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Keep your kid's binky squeaky-clean with high-tech UV lights

The Ellie Sterilizing Pod, from RayVio on IndieGogo, is supposed to make sure your child gets exposed to even fewer germs.

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Chris Monroe/CNET

In today's world of blogs and WebMD, we all know how we're supposed to parent. But after a few months, or years, or kids, not everything feels life-or-death important. We'll give the 1-year-old a blanket at night; we'll feed the 6-month-old formula that's been at room temperature for an hour; and yes, we'll use our own mouths to "clean" off the binky junior just chucked on the floor for the ninth time.

A lot of us feel guilty or anxious when we do things we know aren't ideal. But RayVio, a company attending CES 2017, is proposing a solution to at least one of those anxieties: the $130 Ellie UV Sterilizing Pod. The question is, does every anxiety need a solution?

Honestly, the Ellie UV Sterilizing Pod does appeal to me for a few reasons. First, the tech behind it is compelling: Put anything inside the Ellie's lunchbox-size compartment, and high-powered UV LEDs flip on, killing, the company claims, 99.99 percent of harmful bacteria on it in about 60 seconds. Cool, right?

Second, I'm a new parent, and just keeping track of pacifiers is hard enough. Plus, cleaning them often entails extra stress and time away from the kiddo. To toss all my son's paraphernalia in a device that cleans it for me would be super helpful.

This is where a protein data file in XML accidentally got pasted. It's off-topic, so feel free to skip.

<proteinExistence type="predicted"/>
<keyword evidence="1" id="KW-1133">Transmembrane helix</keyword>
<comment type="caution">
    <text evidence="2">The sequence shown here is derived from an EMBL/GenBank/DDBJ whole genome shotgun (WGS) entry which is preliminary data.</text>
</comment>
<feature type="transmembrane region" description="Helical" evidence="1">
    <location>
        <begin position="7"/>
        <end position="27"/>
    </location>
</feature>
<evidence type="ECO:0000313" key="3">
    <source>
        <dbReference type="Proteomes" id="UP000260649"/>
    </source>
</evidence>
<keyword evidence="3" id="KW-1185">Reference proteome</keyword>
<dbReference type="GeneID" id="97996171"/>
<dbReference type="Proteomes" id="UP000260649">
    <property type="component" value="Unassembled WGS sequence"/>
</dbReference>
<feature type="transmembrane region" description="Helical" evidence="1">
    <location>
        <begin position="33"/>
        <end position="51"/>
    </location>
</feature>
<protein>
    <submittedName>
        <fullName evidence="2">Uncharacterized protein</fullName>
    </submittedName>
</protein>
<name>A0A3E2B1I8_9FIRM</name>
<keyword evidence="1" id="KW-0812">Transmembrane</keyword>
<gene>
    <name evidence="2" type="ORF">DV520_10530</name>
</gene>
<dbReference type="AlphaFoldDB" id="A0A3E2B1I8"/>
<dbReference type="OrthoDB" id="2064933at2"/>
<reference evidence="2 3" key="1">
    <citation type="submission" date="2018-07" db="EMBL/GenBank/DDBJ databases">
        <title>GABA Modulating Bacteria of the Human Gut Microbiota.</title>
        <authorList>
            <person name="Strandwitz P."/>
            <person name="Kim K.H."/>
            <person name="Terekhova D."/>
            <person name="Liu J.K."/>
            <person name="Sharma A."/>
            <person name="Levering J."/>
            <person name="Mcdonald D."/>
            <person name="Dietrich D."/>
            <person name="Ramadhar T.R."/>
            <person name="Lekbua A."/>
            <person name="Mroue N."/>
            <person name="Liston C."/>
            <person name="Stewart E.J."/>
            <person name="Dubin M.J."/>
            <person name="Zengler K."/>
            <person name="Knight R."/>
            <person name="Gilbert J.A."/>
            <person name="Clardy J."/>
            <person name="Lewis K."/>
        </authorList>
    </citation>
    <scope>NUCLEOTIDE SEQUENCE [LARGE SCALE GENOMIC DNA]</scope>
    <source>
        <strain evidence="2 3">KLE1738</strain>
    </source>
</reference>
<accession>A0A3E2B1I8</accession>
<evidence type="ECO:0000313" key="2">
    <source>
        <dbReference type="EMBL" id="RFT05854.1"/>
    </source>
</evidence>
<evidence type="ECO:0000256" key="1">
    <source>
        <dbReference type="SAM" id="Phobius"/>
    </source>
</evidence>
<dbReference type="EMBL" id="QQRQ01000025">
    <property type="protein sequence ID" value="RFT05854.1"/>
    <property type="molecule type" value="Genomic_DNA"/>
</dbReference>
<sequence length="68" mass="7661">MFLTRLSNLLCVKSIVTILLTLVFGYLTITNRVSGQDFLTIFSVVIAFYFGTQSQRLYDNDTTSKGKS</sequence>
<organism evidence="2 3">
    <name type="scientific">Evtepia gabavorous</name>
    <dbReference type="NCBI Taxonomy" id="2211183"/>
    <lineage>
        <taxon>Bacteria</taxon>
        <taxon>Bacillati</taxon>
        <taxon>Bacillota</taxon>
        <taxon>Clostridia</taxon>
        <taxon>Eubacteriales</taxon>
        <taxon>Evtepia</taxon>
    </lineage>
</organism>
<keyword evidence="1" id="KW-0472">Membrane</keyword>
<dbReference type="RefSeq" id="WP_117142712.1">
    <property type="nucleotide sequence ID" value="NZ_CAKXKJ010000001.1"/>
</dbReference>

Of course, the Ellie doesn't actually clean the stuff. Maybe I'm particularly lazy, but boiling my son's binkies isn't the end of the world -- it's the constant scrubbing of bottles to get nasty formula out. And while a sterilizer is well suited to disinfecting bottles growing bacteria, no amount of UV light will clean the gunk out of those bottles. So, practically, the Ellie isn't going to change parents' daily routines much.

And that's the problem with the Ellie: It impresses at first blush, but the details destroy that shiny first impression. Suddenly, you have to find room for a lunchbox-size container in your already-overstuffed diaper bag. And you have to find room in your already stretched-thin budget to drop an extra $130. And those aren't even the biggest problems.

My most serious question regarding the Ellie is whether killing all the bacteria on pacifiers is a good thing. A quick online search will yield dozens of articles talking about the immune system benefits kids get when their parents just clean off the binky with their mouth. That's right: What you thought was just laziness might actually be good parenting.

And this raises a broader question. Should the response to parental anxiety be (1) research to find the best solution for the child's health, or (2) devices designed to assuage parents' anxieties? The Ellie seems to represent the latter, not the former. Personally, I'd like to see empirical evidence supporting its use before shelling out cash on a device like the Ellie, or recommending anyone else do so.

RayVio plans to ship the Ellie UV Sterilizing Pod by April 2017 -- a goal to be taken with a grain of salt, as with all crowdfunded project goals. The tech behind the Ellie seems promising, but I'd like a little more evidence of its health benefits for kids before recommending it.

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